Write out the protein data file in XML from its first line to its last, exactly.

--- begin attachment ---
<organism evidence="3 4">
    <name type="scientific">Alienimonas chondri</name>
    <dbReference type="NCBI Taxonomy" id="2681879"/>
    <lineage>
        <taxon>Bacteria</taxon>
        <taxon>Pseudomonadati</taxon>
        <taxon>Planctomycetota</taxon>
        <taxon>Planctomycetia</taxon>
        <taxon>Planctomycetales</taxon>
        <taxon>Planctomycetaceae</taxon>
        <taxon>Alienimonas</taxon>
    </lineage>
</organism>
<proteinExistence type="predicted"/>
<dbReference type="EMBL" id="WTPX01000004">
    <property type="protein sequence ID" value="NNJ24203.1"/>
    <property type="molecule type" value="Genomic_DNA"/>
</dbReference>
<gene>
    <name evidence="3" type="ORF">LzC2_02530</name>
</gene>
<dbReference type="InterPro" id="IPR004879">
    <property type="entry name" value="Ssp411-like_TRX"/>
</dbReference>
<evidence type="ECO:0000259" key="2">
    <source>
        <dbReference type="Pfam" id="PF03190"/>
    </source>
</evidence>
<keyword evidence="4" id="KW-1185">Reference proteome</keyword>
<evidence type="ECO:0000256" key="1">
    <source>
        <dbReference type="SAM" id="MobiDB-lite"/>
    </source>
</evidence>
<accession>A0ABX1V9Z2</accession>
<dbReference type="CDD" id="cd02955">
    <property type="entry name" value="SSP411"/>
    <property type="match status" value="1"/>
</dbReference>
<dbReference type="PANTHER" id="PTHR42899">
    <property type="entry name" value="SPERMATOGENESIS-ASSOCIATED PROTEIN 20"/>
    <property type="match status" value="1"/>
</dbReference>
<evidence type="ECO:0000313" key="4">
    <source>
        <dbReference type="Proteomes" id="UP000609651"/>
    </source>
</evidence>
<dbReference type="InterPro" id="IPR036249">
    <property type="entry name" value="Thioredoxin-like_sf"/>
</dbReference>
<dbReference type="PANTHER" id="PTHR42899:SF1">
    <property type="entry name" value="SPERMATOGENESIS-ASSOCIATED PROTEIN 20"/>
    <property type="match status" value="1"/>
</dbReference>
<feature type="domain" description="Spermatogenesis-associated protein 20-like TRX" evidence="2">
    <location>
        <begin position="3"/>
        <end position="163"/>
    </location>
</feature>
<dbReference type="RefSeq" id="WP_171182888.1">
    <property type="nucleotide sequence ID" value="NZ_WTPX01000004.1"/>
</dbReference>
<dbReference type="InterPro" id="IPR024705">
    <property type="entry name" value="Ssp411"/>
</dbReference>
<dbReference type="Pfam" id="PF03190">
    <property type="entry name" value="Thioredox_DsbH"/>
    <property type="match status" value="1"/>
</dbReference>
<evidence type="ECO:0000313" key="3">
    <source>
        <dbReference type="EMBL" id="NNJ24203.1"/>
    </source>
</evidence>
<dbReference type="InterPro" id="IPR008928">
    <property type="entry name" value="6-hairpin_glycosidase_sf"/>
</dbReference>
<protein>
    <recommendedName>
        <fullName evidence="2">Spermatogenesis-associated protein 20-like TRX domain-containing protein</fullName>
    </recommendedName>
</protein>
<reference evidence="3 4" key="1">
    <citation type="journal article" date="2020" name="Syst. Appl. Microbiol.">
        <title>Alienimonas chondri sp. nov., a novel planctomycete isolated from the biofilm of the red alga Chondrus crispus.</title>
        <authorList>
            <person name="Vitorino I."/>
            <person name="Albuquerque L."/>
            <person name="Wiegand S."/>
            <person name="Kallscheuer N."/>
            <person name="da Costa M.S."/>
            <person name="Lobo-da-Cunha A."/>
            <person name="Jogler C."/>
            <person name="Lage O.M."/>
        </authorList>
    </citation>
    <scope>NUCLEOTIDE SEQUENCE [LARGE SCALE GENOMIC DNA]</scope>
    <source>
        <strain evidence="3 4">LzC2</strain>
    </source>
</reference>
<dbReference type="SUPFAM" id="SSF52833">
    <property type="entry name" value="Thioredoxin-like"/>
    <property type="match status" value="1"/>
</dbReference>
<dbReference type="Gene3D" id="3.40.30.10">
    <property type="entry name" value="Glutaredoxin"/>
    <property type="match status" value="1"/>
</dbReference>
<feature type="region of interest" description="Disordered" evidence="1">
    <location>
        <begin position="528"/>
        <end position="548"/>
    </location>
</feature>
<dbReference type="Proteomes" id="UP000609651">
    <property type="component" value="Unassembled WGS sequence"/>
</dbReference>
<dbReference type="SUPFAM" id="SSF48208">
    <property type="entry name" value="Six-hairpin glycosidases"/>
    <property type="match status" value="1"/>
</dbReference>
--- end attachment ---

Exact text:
<organism evidence="3 4">
    <name type="scientific">Alienimonas chondri</name>
    <dbReference type="NCBI Taxonomy" id="2681879"/>
    <lineage>
        <taxon>Bacteria</taxon>
        <taxon>Pseudomonadati</taxon>
        <taxon>Planctomycetota</taxon>
        <taxon>Planctomycetia</taxon>
        <taxon>Planctomycetales</taxon>
        <taxon>Planctomycetaceae</taxon>
        <taxon>Alienimonas</taxon>
    </lineage>
</organism>
<proteinExistence type="predicted"/>
<dbReference type="EMBL" id="WTPX01000004">
    <property type="protein sequence ID" value="NNJ24203.1"/>
    <property type="molecule type" value="Genomic_DNA"/>
</dbReference>
<gene>
    <name evidence="3" type="ORF">LzC2_02530</name>
</gene>
<dbReference type="InterPro" id="IPR004879">
    <property type="entry name" value="Ssp411-like_TRX"/>
</dbReference>
<evidence type="ECO:0000259" key="2">
    <source>
        <dbReference type="Pfam" id="PF03190"/>
    </source>
</evidence>
<keyword evidence="4" id="KW-1185">Reference proteome</keyword>
<evidence type="ECO:0000256" key="1">
    <source>
        <dbReference type="SAM" id="MobiDB-lite"/>
    </source>
</evidence>
<accession>A0ABX1V9Z2</accession>
<dbReference type="CDD" id="cd02955">
    <property type="entry name" value="SSP411"/>
    <property type="match status" value="1"/>
</dbReference>
<dbReference type="PANTHER" id="PTHR42899">
    <property type="entry name" value="SPERMATOGENESIS-ASSOCIATED PROTEIN 20"/>
    <property type="match status" value="1"/>
</dbReference>
<evidence type="ECO:0000313" key="4">
    <source>
        <dbReference type="Proteomes" id="UP000609651"/>
    </source>
</evidence>
<dbReference type="InterPro" id="IPR036249">
    <property type="entry name" value="Thioredoxin-like_sf"/>
</dbReference>
<dbReference type="PANTHER" id="PTHR42899:SF1">
    <property type="entry name" value="SPERMATOGENESIS-ASSOCIATED PROTEIN 20"/>
    <property type="match status" value="1"/>
</dbReference>
<feature type="domain" description="Spermatogenesis-associated protein 20-like TRX" evidence="2">
    <location>
        <begin position="3"/>
        <end position="163"/>
    </location>
</feature>
<dbReference type="RefSeq" id="WP_171182888.1">
    <property type="nucleotide sequence ID" value="NZ_WTPX01000004.1"/>
</dbReference>
<dbReference type="InterPro" id="IPR024705">
    <property type="entry name" value="Ssp411"/>
</dbReference>
<dbReference type="Pfam" id="PF03190">
    <property type="entry name" value="Thioredox_DsbH"/>
    <property type="match status" value="1"/>
</dbReference>
<evidence type="ECO:0000313" key="3">
    <source>
        <dbReference type="EMBL" id="NNJ24203.1"/>
    </source>
</evidence>
<dbReference type="InterPro" id="IPR008928">
    <property type="entry name" value="6-hairpin_glycosidase_sf"/>
</dbReference>
<protein>
    <recommendedName>
        <fullName evidence="2">Spermatogenesis-associated protein 20-like TRX domain-containing protein</fullName>
    </recommendedName>
</protein>
<reference evidence="3 4" key="1">
    <citation type="journal article" date="2020" name="Syst. Appl. Microbiol.">
        <title>Alienimonas chondri sp. nov., a novel planctomycete isolated from the biofilm of the red alga Chondrus crispus.</title>
        <authorList>
            <person name="Vitorino I."/>
            <person name="Albuquerque L."/>
            <person name="Wiegand S."/>
            <person name="Kallscheuer N."/>
            <person name="da Costa M.S."/>
            <person name="Lobo-da-Cunha A."/>
            <person name="Jogler C."/>
            <person name="Lage O.M."/>
        </authorList>
    </citation>
    <scope>NUCLEOTIDE SEQUENCE [LARGE SCALE GENOMIC DNA]</scope>
    <source>
        <strain evidence="3 4">LzC2</strain>
    </source>
</reference>
<dbReference type="SUPFAM" id="SSF52833">
    <property type="entry name" value="Thioredoxin-like"/>
    <property type="match status" value="1"/>
</dbReference>
<dbReference type="Gene3D" id="3.40.30.10">
    <property type="entry name" value="Glutaredoxin"/>
    <property type="match status" value="1"/>
</dbReference>
<feature type="region of interest" description="Disordered" evidence="1">
    <location>
        <begin position="528"/>
        <end position="548"/>
    </location>
</feature>
<dbReference type="Proteomes" id="UP000609651">
    <property type="component" value="Unassembled WGS sequence"/>
</dbReference>
<dbReference type="SUPFAM" id="SSF48208">
    <property type="entry name" value="Six-hairpin glycosidases"/>
    <property type="match status" value="1"/>
</dbReference>